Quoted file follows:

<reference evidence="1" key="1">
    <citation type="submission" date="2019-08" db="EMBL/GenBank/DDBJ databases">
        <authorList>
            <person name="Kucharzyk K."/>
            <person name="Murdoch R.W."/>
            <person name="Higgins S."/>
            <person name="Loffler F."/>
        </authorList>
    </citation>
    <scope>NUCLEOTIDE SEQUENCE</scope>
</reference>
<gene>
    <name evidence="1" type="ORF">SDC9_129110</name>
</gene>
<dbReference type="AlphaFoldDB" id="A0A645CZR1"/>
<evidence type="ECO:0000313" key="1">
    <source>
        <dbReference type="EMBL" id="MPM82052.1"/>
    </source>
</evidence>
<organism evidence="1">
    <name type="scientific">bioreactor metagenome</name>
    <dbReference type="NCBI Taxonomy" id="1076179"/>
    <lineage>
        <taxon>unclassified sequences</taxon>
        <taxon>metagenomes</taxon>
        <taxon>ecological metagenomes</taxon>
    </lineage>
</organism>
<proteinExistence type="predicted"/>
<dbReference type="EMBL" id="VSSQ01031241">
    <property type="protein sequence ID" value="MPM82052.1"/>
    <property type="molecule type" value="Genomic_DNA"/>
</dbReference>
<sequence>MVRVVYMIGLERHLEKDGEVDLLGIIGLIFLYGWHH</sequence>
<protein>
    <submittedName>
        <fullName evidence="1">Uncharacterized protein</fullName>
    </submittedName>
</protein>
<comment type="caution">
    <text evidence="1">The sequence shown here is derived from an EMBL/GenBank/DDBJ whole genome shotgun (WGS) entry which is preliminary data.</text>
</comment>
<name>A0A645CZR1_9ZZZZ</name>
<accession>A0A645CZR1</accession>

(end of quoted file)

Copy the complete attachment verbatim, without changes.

<reference evidence="1" key="1">
    <citation type="submission" date="2019-08" db="EMBL/GenBank/DDBJ databases">
        <authorList>
            <person name="Kucharzyk K."/>
            <person name="Murdoch R.W."/>
            <person name="Higgins S."/>
            <person name="Loffler F."/>
        </authorList>
    </citation>
    <scope>NUCLEOTIDE SEQUENCE</scope>
</reference>
<gene>
    <name evidence="1" type="ORF">SDC9_129110</name>
</gene>
<dbReference type="AlphaFoldDB" id="A0A645CZR1"/>
<evidence type="ECO:0000313" key="1">
    <source>
        <dbReference type="EMBL" id="MPM82052.1"/>
    </source>
</evidence>
<organism evidence="1">
    <name type="scientific">bioreactor metagenome</name>
    <dbReference type="NCBI Taxonomy" id="1076179"/>
    <lineage>
        <taxon>unclassified sequences</taxon>
        <taxon>metagenomes</taxon>
        <taxon>ecological metagenomes</taxon>
    </lineage>
</organism>
<proteinExistence type="predicted"/>
<dbReference type="EMBL" id="VSSQ01031241">
    <property type="protein sequence ID" value="MPM82052.1"/>
    <property type="molecule type" value="Genomic_DNA"/>
</dbReference>
<sequence>MVRVVYMIGLERHLEKDGEVDLLGIIGLIFLYGWHH</sequence>
<protein>
    <submittedName>
        <fullName evidence="1">Uncharacterized protein</fullName>
    </submittedName>
</protein>
<comment type="caution">
    <text evidence="1">The sequence shown here is derived from an EMBL/GenBank/DDBJ whole genome shotgun (WGS) entry which is preliminary data.</text>
</comment>
<name>A0A645CZR1_9ZZZZ</name>
<accession>A0A645CZR1</accession>